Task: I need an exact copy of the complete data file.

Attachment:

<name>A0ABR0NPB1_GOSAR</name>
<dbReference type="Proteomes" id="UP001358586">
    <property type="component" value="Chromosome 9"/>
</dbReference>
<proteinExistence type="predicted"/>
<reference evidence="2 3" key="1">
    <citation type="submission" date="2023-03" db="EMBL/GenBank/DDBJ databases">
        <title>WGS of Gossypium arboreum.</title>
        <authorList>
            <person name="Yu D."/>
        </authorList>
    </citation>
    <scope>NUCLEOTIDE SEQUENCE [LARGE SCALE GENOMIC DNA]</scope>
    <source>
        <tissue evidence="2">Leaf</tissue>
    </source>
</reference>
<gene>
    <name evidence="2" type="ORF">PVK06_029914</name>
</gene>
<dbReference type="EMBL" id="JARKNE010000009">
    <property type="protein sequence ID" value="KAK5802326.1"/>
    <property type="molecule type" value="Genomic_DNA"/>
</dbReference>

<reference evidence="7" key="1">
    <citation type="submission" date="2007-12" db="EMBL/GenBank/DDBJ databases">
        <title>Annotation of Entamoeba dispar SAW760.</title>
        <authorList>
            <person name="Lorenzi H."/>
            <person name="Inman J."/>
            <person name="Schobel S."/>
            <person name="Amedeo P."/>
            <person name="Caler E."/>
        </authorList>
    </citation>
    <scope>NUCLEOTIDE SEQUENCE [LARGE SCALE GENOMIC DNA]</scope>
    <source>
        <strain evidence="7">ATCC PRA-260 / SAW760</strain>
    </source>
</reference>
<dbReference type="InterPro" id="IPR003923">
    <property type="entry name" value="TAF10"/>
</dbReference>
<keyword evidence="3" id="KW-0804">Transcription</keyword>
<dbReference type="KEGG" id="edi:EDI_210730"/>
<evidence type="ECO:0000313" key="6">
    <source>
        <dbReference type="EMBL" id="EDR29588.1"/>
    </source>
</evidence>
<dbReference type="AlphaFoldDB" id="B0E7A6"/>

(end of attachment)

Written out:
<name>A0ABR0NPB1_GOSAR</name>
<dbReference type="Proteomes" id="UP001358586">
    <property type="component" value="Chromosome 9"/>
</dbReference>
<proteinExistence type="predicted"/>
<reference evidence="2 3" key="1">
    <citation type="submission" date="2023-03" db="EMBL/GenBank/DDBJ databases">
        <title>WGS of Gossypium arboreum.</title>
        <authorList>
            <person name="Yu D."/>
        </authorList>
    </citation>
    <scope>NUCLEOTIDE SEQUENCE [LARGE SCALE GENOMIC DNA]</scope>
    <source>
        <tissue evidence="2">Leaf</tissue>
    </source>
</reference>
<gene>
    <name evidence="2" type="ORF">PVK06_029914</name>
</gene>
<dbReference type="EMBL" id="JARKNE010000009">
    <property type="protein sequence ID" value="KAK5802326.1"/>
    <property type="molecule type" value="Genomic_DNA"/>
</dbReference>

<reference evidence="7" key="1">
    <citation type="submission" date="2007-12" db="EMBL/GenBank/DDBJ databases">
        <title>Annotation of Entamoeba dispar SAW760.</title>
        <authorList>
            <person name="Lorenzi H."/>
            <person name="Inman J."/>
            <person name="Schobel S."/>
            <person name="Amedeo P."/>
            <person name="Caler E."/>
        </authorList>
    </citation>
    <scope>NUCLEOTIDE SEQUENCE [LARGE SCALE GENOMIC DNA]</scope>
    <source>
        <strain evidence="7">ATCC PRA-260 / SAW760</strain>
    </source>
</reference>
<dbReference type="InterPro" id="IPR003923">
    <property type="entry name" value="TAF10"/>
</dbReference>
<keyword evidence="3" id="KW-0804">Transcription</keyword>
<dbReference type="KEGG" id="edi:EDI_210730"/>
<evidence type="ECO:0000313" key="6">
    <source>
        <dbReference type="EMBL" id="EDR29588.1"/>
    </source>
</evidence>
<dbReference type="AlphaFoldDB" id="B0E7A6"/>